The role of influencers
Back in June I read an article on the BBC about influencers and the potential backlash against them. It is fascinating to see the rise of the influencers on social media and the impact they are now having on people’s lives. It is a sign of our times that some of today’s biggest celebrities online are not movie or pop stars but ordinary people who through a combination of hard work, luck / timing and personal investment have managed to build themselves up as online influencers. Some of these online “stars” can get as much as $20,000 per post and they can have incredible power on people’s behaviours and attitudes.
Sadly not all of this power is well used and we have seen plenty of health scandals and issues that have arisen as a result of influencers sharing false information, such as the vaccine issue or an increase in body dysmorphia as teenagers try to mimic the perfection they see on Instagram.
This issue is then further compounded by an increasing use of cheats and fake accounts to build up the accounts – often to appear to be more influential and therefore generate higher revenue from posts. As the article mentions this is very vexing for the influencers who have actually got to where they are by a great deal of hard work, rather than paying someone or a company to boost their followers for them. I fully understand them – I personally have been working hard to build my own Instagram account, only to then see a friend’s account jump by over 6,000 followers in a matter of days. On closer inspection most of his new followers appear to be fake accounts but this still seems to be working in giving him a leg up in terms of impact and visibility. I myself now am wondering whether I too should consider this route – because frankly I do not have the time to spend in order to get thousands more followers.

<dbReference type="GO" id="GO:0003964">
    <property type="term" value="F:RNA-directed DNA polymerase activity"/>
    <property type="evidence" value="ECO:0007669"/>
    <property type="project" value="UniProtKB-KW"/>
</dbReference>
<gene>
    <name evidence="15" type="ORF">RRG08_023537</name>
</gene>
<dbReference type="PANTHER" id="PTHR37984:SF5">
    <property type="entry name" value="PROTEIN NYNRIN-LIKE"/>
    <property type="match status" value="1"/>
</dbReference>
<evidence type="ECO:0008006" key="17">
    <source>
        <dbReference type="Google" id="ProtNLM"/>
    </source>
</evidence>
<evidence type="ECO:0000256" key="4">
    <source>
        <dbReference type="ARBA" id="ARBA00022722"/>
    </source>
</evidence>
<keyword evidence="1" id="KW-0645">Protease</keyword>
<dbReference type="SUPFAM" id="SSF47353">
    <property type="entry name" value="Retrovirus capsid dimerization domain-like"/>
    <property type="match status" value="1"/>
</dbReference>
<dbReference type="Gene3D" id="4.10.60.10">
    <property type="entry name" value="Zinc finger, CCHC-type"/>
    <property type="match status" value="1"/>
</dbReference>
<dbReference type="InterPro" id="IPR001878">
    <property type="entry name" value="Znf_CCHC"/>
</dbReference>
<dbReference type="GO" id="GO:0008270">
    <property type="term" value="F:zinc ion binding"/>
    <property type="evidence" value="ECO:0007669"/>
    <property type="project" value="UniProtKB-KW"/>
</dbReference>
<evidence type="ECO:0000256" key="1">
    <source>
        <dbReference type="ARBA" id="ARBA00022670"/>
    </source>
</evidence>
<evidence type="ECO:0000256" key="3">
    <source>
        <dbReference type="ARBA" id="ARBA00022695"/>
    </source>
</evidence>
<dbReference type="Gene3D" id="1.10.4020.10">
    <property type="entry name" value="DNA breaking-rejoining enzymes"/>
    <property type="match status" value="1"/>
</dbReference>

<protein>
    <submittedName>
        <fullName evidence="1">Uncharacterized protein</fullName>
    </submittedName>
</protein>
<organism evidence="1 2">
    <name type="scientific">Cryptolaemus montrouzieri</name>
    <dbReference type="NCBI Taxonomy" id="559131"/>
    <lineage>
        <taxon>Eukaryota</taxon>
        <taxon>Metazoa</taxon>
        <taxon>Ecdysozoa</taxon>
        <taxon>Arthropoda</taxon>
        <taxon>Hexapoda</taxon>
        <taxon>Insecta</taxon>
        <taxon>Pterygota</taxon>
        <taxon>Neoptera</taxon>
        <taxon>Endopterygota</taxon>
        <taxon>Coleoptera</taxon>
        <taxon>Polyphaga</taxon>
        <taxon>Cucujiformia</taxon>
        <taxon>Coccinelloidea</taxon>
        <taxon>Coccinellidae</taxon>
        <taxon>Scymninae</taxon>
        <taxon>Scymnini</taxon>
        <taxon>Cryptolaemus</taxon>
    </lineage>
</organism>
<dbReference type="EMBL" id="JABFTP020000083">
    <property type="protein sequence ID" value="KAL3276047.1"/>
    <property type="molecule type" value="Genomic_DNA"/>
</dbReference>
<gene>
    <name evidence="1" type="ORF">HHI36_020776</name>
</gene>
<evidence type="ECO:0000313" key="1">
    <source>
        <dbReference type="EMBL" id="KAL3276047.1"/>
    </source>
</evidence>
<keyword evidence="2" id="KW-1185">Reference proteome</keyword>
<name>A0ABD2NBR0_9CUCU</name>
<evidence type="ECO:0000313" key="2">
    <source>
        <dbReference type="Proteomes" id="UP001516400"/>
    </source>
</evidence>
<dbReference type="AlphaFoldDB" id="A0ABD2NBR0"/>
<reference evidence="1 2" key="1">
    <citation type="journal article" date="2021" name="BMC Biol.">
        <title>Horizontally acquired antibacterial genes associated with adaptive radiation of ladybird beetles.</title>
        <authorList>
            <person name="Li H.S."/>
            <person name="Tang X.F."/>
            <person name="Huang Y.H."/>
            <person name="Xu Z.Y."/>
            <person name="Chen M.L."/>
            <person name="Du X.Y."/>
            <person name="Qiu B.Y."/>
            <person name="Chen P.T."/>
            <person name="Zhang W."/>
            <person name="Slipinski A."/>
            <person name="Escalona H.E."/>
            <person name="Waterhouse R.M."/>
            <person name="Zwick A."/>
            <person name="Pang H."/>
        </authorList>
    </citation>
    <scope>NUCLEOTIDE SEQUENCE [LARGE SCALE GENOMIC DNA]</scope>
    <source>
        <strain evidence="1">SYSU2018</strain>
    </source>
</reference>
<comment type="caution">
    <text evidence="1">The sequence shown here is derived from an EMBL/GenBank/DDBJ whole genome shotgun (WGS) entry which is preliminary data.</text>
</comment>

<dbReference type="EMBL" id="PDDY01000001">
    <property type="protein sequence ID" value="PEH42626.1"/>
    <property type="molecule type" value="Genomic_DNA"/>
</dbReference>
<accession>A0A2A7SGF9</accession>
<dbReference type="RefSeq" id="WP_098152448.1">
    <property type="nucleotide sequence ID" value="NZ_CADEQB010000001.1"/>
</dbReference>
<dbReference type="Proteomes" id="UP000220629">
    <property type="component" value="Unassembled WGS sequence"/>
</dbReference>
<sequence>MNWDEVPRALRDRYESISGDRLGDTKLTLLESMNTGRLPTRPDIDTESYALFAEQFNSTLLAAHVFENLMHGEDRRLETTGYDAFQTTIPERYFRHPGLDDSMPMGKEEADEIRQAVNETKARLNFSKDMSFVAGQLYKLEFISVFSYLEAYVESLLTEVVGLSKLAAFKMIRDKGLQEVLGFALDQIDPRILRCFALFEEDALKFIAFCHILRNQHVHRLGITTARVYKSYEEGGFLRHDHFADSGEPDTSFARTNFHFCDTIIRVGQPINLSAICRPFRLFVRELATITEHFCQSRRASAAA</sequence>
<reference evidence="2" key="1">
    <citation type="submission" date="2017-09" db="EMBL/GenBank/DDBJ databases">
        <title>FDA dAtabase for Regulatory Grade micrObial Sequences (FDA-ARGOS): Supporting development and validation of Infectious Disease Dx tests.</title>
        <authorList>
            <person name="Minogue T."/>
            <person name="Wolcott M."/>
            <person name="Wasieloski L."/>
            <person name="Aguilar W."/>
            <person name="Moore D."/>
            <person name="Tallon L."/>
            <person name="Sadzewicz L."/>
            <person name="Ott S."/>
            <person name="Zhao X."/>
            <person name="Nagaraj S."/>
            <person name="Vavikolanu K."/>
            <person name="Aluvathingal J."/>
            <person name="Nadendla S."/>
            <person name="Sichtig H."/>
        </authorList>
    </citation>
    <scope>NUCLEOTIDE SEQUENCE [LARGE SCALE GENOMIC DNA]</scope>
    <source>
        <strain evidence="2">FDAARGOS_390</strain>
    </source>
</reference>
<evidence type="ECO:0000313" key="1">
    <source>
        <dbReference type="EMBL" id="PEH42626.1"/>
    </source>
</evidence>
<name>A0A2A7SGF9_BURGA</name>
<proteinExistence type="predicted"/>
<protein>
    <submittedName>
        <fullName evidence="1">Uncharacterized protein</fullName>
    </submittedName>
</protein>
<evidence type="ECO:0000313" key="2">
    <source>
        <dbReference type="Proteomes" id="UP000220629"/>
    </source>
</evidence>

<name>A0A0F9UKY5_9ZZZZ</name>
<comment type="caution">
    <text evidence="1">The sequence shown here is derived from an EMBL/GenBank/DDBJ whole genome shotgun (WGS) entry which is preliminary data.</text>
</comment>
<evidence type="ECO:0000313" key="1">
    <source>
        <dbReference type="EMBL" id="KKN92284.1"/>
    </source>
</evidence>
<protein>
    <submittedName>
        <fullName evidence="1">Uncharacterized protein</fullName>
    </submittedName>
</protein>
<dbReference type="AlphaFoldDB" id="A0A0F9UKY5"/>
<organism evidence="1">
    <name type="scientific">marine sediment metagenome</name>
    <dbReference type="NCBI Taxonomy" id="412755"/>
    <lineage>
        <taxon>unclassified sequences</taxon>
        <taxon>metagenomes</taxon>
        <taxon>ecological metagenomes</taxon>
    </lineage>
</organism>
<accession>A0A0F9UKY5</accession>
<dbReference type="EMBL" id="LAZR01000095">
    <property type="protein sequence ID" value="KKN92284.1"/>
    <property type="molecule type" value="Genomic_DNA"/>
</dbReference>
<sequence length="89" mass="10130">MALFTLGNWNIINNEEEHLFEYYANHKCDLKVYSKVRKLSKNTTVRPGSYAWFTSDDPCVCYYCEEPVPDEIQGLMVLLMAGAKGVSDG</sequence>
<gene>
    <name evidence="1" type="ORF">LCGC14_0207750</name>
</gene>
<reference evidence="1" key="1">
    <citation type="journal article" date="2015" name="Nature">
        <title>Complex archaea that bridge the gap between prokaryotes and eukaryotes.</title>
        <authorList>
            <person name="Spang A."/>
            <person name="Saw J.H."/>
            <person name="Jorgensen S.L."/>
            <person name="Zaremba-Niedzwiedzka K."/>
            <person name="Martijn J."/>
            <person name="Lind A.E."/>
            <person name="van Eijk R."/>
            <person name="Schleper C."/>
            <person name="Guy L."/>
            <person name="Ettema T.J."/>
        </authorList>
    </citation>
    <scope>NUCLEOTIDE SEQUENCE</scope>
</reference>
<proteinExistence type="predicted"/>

Whilst for me this situation is vexing it highlights an important issue – namely that there seems to be little remedy for the rise in fake accounts … and the subsequent influence they help generate. Whilst those teens see perfection what they may not realise is that a great deal of that perfection is in fact fake and bought.
One could argue that one potential remedy is for companies to invest more and put more effort into countering negative influence, e.g. in the domain of vaccines, however this is unlikely to happen in the near future. Particularly in pharma I would question whether many pharma companies have the talent and resources to do this anyway. As an industry we are still woefully behind, and this is not helped by a lack of internal training and understanding on this critical channel, or senior management support, e.g. through extra headcount and resources. I see this lack of resources and expertise through the teams that I support but also by the low number of jobs coming up in pharma social media (heads up I’m looking – email me if you have an opportunity!).
My fear is that by the time we as an industry have caught up to where influencers are today it will be too late for many of our patients. Unless we start to really invest in this mainstream channel, and build up the teams and expertise to do so, we will continue to lose ground to the fake news and false information that is being pushed by online influencers with a very different agenda. And do we not as an industry have a duty of care to our patients to try to ensure they have access to accurate information? I would say we do but I do not see us meeting this duty of care through our continued ignorance when it comes to social media.